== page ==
Internet-Draft HTTP Privacy Token September 2021
Pauly, et al. Expires 11 March 2022 [Page]
Network Working Group
Intended Status:
T. Pauly
Apple Inc.
F. Jacobs
Apple Inc.
C.A. Wood

The Privacy Token HTTP Authentication Scheme


This documents defines an authentication scheme for HTTP called Privacy Token.

Discussion Venues

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This Internet-Draft will expire on 11 March 2022.

Table of Contents

1. Introduction

This document defines a new HTTP authentication scheme [RFC7235] named "PrivacyToken".

This scheme is built to be used to authenticate to proxies, using the Proxy-Authorization header field, with a blind signature that allows a proxy to verify that a client has a token signed by a particular key, but without identifying the client. The initial version of this scheme is intended to be used with RSA Blind Signatures [RSASIG].

1.1. Requirements

The key words "MUST", "MUST NOT", "REQUIRED", "SHALL", "SHALL NOT", "SHOULD", "SHOULD NOT", "RECOMMENDED", "NOT RECOMMENDED", "MAY", and "OPTIONAL" in this document are to be interpreted as described in BCP 14 [RFC2119] [RFC8174] when, and only when, they appear in all capitals, as shown here.

2. Privacy Token Structure

A privacy token is a structure that begins with a single byte that indicates a version. This document defines version, 1, which indicates use of private tokens based on RSA Blind Signatures [RSASIG], and determines the rest of the structure contents.

struct {
    uint8_t version;
    uint8_t key_id[32];
    uint8_t message[32];
    uint8_t signature[Nk];
} Token;

The structure fields are defined as follows:

3. PrivacyToken Authentication Scheme

The "PrivacyToken" authentication scheme defines one parameter, "token". All unknown or unsupported parameters to "PrivacyToken" authentication credentials MUST be ignored.

The value of the "token" parameter is a Privacy Token Structure Section 2, encoded using base64url encoding [RFC4648].

As an example, a Proxy-Authorization field in an HTTP request would look like:

Proxy-Authorization: PrivacyToken token=abc...

4. Security Considerations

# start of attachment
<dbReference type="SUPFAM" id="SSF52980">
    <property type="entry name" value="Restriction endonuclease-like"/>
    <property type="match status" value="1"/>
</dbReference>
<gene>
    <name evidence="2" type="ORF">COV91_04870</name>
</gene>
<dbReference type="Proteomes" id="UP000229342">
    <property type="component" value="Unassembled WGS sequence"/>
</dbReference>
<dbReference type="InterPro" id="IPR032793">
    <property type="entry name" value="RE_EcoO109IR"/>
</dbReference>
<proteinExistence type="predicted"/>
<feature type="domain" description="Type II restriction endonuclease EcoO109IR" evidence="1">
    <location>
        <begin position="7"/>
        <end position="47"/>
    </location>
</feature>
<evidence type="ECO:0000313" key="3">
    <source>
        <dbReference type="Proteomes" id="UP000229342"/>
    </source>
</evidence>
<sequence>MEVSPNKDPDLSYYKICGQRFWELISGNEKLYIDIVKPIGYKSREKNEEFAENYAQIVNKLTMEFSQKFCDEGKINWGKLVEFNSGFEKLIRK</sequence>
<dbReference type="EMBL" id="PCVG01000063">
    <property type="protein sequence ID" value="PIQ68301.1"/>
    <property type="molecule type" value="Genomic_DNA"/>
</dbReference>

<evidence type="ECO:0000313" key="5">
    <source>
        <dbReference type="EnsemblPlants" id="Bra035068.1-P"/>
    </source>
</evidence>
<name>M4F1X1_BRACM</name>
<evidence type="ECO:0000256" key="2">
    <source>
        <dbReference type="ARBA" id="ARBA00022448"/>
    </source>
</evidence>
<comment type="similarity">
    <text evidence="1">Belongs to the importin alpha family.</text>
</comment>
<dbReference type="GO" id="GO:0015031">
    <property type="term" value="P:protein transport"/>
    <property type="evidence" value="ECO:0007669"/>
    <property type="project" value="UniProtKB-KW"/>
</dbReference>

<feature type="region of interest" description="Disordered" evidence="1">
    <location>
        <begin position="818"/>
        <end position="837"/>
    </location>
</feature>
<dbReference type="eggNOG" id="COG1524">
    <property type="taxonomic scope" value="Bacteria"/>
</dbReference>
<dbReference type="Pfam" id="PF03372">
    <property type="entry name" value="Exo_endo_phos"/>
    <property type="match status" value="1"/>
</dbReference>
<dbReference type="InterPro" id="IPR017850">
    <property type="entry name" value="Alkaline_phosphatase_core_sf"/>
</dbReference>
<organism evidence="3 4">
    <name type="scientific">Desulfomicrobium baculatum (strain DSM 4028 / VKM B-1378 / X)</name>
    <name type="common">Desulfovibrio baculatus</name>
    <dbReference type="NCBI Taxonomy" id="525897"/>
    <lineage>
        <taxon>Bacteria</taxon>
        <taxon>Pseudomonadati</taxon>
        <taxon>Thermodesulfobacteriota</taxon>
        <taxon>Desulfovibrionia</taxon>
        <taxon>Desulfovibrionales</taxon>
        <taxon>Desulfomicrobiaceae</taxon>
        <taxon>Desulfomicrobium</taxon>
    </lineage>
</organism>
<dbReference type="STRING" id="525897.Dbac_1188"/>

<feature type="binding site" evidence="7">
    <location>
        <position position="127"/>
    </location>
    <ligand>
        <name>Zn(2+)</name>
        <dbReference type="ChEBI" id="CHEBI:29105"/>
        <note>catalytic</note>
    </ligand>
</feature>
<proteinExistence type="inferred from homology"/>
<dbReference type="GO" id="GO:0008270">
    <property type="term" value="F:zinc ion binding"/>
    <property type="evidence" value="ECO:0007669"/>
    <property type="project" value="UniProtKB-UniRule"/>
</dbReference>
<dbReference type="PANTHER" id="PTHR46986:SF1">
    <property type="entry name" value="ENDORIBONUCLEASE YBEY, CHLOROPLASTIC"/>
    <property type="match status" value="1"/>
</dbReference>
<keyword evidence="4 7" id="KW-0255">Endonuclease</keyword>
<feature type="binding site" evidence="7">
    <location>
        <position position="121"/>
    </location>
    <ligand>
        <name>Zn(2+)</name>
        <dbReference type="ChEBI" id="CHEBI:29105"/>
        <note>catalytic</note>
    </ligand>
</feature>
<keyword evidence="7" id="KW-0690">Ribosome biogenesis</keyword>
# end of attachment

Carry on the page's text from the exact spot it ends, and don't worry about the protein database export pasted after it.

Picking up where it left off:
Note that the KeyID is only a hint to identify the public verification key. With a sufficiently large number of public keys, KeyID collisions may occur. By approximation, a KeyID collision between two distinct keys will occur with probability sqrt(p * 2^33). In such cases, servers SHOULD attempt verification using both keys.

5. IANA Considerations

This document registers the "PrivacyToken" authentication scheme in the "Hypertext Transfer Protocol (HTTP) Authentication Scheme Registry" established by [RFC7235].

Authentication Scheme Name: PrivacyToken

Pointer to specification text: Section 3 of this document

6. Normative References

Bradner, S., "Key words for use in RFCs to Indicate Requirement Levels", BCP 14, RFC 2119, DOI 10.17487/RFC2119, , <>.
Josefsson, S., "The Base16, Base32, and Base64 Data Encodings", RFC 4648, DOI 10.17487/RFC4648, , <>.
Fielding, R., Ed. and J. Reschke, Ed., "Hypertext Transfer Protocol (HTTP/1.1): Authentication", RFC 7235, DOI 10.17487/RFC7235, , <>.
Leiba, B., "Ambiguity of Uppercase vs Lowercase in RFC 2119 Key Words", BCP 14, RFC 8174, DOI 10.17487/RFC8174, , <>.
Denis, F., Jacobs, F., and C. A. Wood, "RSA Blind Signatures", Work in Progress, Internet-Draft, draft-irtf-cfrg-rsa-blind-signatures-02, , <>.

Authors' Addresses

Tommy Pauly
Apple Inc.
One Apple Park Way
Cupertino, California 95014,
United States of America
Frederic Jacobs
Apple Inc.
One Apple Park Way
Cupertino, California 95014,
United States of America
Christopher A. Wood